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FILM MARATHON: Julia Roberts #4 – My Best Friend’s Wedding [1997]

“This is my whole life’s happiness; I need to be ruthless” Okay, for some reason the opening credit sequence to My Best Friend’s Wedding is sort of brilliant. Showing four women dressed for a wedding, they lip-synch the words to “Wishin’ and Hopin’” (with a version surprisingly sung by Ani Difranco) while performing choreography on a solid pink backdrop. It’s equal parts cute, endearing, and over-the-top, much like the film itself. I’ll admit that my first viewing and impression of the movie was a bit harsh. Watching again, over a…

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REVIEW: The Box [2009]

“You have blood on your hands” Does anyone not push the button? What can I say about Richard Kelly’s supposed turn to mainstream cinema? Three things, and they are as follows: One, the marketing for The Box has to be some of the worst in the history of film. Warner Brothers is selling a completely different movie than what is shown on screen. This isn’t a thriller against the clock for a yuppie couple; it’s a fight for the salvation of the human race. Hell, it takes place in 1976…

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REVIEW: My Sister’s Keeper [2009]

“I’m sorry I let them hurt you” I have not read the Judi Picoult novel for which the new film My Sister’s Keeper is based, and I think that is a good thing. Whether I would have thought the movie did or didn’t live up is beside the point as, from the scuttlebutt at the completion of the screening around me stated, the endings are completely different. Truthfully, I think I like the cinematic conclusion much better than the literary one, if these audience members are to be believed. What…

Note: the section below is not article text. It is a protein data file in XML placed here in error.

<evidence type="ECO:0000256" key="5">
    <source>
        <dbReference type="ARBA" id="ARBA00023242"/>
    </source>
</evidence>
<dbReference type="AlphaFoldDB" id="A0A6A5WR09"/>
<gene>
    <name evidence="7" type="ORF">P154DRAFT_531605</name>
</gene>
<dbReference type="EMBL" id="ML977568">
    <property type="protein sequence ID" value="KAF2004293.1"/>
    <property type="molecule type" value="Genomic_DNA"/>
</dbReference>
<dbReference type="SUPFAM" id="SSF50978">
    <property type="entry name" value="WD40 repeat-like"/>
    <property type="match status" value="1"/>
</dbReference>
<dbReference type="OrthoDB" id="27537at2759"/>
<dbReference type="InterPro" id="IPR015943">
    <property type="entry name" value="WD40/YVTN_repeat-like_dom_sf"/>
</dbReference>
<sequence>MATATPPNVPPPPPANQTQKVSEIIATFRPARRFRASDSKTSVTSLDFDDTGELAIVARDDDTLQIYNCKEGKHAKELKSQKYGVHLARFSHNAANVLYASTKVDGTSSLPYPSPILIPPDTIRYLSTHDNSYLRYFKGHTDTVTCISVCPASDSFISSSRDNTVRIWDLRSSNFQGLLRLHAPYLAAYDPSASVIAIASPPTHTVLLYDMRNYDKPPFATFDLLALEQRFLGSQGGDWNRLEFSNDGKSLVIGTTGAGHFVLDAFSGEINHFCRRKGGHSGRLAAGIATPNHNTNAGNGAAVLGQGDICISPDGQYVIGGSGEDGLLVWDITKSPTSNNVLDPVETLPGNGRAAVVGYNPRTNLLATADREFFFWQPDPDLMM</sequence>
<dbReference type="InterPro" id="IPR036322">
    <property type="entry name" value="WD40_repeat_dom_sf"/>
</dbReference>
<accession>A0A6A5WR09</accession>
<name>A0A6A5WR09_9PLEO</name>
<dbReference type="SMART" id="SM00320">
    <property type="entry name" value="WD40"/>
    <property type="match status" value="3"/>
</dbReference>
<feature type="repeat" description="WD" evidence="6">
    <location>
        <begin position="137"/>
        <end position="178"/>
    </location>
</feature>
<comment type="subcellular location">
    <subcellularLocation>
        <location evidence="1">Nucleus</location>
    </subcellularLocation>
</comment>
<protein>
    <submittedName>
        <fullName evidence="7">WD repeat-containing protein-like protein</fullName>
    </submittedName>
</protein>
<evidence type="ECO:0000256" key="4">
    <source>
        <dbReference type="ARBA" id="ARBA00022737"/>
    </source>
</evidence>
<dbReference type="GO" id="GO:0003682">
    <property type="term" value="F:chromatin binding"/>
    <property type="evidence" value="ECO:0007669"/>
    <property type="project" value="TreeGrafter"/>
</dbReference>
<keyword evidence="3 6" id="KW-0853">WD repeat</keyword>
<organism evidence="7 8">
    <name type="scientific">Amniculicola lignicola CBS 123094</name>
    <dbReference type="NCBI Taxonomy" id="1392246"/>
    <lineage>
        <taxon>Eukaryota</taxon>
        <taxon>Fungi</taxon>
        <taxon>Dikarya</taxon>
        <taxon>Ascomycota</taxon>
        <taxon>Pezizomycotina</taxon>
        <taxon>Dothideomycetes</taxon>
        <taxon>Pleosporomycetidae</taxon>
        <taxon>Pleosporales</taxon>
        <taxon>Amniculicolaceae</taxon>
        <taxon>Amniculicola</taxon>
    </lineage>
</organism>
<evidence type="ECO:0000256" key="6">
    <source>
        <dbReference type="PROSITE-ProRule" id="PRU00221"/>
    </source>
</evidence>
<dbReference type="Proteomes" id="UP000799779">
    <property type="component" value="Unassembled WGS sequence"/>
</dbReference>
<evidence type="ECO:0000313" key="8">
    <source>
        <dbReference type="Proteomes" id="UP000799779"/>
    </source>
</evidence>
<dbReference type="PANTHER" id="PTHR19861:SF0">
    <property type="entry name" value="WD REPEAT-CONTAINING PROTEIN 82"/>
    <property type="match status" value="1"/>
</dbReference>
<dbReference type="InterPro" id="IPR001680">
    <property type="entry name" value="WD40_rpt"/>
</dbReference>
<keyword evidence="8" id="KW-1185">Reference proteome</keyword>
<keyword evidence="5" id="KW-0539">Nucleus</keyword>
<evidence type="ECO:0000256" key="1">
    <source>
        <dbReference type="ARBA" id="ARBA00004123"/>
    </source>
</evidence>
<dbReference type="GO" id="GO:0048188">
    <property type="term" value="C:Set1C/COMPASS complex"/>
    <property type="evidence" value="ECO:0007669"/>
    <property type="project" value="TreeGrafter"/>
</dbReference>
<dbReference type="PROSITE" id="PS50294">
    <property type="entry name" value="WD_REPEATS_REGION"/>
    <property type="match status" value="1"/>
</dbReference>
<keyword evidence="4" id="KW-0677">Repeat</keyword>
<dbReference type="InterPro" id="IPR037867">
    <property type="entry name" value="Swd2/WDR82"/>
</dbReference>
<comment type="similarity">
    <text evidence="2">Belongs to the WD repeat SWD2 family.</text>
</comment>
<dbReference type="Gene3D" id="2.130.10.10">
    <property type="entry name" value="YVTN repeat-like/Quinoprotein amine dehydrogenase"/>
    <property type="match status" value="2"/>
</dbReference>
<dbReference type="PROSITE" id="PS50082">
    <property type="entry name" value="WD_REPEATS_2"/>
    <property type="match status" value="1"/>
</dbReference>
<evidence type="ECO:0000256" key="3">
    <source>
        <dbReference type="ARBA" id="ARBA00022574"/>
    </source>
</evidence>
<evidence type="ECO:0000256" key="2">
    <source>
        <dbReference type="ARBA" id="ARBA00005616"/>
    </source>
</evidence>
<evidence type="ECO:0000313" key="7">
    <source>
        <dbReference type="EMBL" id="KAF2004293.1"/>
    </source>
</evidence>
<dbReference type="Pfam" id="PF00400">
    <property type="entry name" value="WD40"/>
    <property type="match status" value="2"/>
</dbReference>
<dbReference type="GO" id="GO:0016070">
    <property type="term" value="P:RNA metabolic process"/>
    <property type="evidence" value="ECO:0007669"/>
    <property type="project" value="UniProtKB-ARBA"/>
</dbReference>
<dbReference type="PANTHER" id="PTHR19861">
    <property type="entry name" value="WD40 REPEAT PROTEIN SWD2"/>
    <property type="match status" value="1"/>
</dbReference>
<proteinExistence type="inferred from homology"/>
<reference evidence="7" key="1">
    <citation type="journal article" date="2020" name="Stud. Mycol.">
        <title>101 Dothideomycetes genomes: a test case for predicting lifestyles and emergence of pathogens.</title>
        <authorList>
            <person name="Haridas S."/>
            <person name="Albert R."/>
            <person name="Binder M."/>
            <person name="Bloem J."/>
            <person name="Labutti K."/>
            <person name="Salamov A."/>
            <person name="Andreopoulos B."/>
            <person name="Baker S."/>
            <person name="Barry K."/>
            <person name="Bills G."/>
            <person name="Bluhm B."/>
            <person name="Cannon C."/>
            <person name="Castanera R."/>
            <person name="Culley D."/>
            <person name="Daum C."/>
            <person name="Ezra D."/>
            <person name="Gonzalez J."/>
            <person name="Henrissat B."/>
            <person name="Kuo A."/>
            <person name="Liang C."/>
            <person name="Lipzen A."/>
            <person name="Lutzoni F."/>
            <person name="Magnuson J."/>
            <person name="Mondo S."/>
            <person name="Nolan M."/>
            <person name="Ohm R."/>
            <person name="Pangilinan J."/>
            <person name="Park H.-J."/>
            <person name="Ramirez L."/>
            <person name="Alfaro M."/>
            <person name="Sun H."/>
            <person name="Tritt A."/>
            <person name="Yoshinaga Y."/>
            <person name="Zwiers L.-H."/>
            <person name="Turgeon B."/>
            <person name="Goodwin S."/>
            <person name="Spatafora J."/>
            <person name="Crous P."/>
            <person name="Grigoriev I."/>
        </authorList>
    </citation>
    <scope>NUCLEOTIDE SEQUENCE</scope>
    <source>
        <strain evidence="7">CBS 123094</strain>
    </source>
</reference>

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REVIEW: What Happens in Vegas [2008]

“Oh Lovebiscuit; Yes Tickle-Monkey?” I went into the screening of What Happens in Vegas thinking I was in store for a train-wreck; I mean the trailer looked horrible. I suffer the pain for all of you readers, though, in the hopes that you won’t have to live the same fate. In actuality, the movie ended up being a same-old, same-old rom-com that had some laughs, but overall just plodded along to its inevitable conclusion. Being that this pair of New Yorkers, married after a night of heavy drinking in Vegas,…

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REVIEW: A Life Less Ordinary [1997]

“I thought we agreed there’d be no cliches” I had always heard good things about this film, but never had the chance to check it out despite being a fan of Danny Boyle’s Trainspotting and 28 Days Later. A Life Less Ordinary has a lot of aspects that Boyle later used in his child fairy-tale Millions from inventive camera tricks to a melding of fantasy sequences with reality. The main thing taken from this viewing however is the tragedy that Ewan McGregor and Boyle may never work together again. Ewan…